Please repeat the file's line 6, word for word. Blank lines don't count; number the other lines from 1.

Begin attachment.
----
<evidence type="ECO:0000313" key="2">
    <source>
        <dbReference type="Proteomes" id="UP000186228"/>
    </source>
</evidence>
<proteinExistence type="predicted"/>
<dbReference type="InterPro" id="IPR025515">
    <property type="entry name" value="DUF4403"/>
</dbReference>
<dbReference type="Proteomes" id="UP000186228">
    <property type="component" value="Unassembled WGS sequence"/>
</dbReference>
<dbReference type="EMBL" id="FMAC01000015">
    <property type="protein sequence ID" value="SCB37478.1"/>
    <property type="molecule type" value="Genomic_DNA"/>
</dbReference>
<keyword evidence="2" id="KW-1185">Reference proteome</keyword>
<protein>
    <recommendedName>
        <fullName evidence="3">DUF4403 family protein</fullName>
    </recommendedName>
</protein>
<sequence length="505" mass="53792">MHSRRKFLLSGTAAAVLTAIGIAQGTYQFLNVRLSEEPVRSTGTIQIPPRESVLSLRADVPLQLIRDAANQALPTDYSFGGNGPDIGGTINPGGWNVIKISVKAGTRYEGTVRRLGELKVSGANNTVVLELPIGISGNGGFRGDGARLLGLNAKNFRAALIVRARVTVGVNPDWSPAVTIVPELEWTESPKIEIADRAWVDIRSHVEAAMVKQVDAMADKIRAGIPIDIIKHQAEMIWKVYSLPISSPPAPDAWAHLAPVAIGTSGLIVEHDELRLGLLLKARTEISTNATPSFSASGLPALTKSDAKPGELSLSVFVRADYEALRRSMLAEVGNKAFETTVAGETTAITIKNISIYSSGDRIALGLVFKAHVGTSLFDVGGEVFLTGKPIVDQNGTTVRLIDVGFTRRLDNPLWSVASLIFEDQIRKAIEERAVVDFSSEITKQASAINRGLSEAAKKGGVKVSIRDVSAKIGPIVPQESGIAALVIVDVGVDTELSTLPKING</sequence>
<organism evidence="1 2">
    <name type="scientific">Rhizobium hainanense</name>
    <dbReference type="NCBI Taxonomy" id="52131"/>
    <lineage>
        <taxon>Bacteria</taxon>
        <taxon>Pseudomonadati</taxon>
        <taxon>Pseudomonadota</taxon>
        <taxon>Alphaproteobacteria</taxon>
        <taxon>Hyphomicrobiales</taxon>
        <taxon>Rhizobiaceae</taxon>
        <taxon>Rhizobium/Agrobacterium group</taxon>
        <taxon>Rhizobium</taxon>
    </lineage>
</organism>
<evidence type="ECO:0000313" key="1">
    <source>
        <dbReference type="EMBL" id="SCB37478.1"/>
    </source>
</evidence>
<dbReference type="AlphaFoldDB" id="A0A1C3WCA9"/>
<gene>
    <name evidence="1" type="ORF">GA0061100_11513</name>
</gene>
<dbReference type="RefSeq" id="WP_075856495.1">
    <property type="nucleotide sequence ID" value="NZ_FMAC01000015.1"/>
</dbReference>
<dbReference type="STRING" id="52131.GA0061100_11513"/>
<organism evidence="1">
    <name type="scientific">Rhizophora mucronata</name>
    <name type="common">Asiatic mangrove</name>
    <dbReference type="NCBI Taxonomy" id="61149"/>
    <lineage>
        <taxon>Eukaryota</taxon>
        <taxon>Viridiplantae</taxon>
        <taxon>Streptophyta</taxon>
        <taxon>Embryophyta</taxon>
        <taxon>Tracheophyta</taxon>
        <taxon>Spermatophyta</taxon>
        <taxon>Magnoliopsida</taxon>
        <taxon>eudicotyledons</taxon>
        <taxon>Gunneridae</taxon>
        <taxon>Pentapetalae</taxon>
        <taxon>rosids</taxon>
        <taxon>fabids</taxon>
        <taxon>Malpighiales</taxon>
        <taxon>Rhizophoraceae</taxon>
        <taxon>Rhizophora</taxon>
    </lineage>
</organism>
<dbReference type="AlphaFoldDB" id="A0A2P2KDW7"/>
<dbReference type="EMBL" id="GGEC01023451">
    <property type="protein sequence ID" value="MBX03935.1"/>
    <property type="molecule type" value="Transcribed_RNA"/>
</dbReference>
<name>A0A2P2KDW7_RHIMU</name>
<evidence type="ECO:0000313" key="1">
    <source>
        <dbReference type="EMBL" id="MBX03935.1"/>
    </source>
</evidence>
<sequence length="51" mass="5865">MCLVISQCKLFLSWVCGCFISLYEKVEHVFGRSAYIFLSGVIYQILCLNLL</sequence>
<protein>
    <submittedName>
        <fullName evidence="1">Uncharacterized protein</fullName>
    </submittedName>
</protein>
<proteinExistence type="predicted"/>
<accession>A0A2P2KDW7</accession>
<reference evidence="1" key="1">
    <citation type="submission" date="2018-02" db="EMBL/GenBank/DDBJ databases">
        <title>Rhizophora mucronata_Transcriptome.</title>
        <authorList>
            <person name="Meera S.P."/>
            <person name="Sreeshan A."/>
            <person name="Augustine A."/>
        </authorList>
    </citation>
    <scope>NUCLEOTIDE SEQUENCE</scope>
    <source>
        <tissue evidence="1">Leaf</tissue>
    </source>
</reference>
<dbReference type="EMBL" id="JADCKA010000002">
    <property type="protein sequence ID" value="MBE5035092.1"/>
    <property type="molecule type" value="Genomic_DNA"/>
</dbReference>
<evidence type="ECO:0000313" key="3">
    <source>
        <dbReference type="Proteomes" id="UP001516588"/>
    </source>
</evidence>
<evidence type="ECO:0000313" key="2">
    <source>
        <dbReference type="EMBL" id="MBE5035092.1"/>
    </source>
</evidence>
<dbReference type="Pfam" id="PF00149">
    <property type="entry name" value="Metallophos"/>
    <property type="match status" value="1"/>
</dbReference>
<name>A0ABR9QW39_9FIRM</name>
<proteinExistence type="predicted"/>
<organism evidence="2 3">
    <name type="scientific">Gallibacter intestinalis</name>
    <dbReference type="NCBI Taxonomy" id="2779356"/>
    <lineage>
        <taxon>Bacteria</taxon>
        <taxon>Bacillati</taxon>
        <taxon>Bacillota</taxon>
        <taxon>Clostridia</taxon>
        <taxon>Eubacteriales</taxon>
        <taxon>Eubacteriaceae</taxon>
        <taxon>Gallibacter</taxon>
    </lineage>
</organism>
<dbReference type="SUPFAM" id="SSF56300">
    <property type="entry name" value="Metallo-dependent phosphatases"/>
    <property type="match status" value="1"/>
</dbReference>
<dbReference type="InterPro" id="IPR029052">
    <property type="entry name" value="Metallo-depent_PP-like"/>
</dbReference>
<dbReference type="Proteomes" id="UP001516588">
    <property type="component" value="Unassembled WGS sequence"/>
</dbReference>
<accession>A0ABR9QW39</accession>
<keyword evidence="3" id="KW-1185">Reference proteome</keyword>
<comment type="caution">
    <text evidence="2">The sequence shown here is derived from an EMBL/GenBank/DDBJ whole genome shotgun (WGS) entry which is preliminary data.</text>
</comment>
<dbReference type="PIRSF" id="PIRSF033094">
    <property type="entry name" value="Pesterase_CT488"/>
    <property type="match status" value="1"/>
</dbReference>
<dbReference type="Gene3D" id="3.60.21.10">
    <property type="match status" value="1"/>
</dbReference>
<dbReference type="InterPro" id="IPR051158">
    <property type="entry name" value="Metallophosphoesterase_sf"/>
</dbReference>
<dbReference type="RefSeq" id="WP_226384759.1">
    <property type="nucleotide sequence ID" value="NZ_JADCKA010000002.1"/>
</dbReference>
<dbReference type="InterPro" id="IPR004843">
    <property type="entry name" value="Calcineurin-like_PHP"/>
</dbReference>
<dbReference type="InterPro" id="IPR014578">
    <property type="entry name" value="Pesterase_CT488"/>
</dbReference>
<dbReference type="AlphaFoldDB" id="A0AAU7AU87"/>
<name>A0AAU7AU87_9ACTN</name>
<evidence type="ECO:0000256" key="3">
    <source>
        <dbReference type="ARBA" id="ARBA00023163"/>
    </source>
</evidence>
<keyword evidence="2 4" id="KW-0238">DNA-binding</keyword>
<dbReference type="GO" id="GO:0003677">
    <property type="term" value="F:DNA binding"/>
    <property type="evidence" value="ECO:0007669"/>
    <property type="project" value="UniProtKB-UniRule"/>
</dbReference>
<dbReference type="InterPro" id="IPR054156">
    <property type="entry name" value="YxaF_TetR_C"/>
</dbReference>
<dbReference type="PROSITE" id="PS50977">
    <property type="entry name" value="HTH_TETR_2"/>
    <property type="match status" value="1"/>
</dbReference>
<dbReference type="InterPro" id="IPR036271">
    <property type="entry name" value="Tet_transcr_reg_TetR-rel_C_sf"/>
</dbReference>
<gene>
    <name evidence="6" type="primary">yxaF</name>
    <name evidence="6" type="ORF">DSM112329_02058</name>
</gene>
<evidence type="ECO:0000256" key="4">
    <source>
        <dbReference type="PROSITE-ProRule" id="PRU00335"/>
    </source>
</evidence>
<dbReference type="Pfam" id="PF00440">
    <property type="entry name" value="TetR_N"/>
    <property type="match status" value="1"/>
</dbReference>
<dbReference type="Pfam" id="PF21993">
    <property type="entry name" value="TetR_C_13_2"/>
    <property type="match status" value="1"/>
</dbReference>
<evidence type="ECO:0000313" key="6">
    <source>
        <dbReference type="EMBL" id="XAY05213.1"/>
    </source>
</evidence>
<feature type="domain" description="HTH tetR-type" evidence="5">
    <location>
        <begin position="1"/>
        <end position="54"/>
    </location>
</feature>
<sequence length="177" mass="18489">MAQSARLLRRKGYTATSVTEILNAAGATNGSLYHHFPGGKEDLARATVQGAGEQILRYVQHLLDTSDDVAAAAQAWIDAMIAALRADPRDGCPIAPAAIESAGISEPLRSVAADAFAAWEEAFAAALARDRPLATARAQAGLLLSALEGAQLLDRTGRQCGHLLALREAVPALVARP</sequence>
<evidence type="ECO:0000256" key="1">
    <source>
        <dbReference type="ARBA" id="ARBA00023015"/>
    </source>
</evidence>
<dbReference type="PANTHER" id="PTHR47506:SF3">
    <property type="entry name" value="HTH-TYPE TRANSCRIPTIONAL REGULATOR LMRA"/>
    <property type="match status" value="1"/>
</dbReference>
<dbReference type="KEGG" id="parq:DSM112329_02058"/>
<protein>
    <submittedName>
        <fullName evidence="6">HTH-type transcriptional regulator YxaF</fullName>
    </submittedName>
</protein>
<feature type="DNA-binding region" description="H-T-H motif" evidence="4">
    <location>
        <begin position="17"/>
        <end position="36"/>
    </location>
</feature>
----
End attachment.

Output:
<proteinExistence type="predicted"/>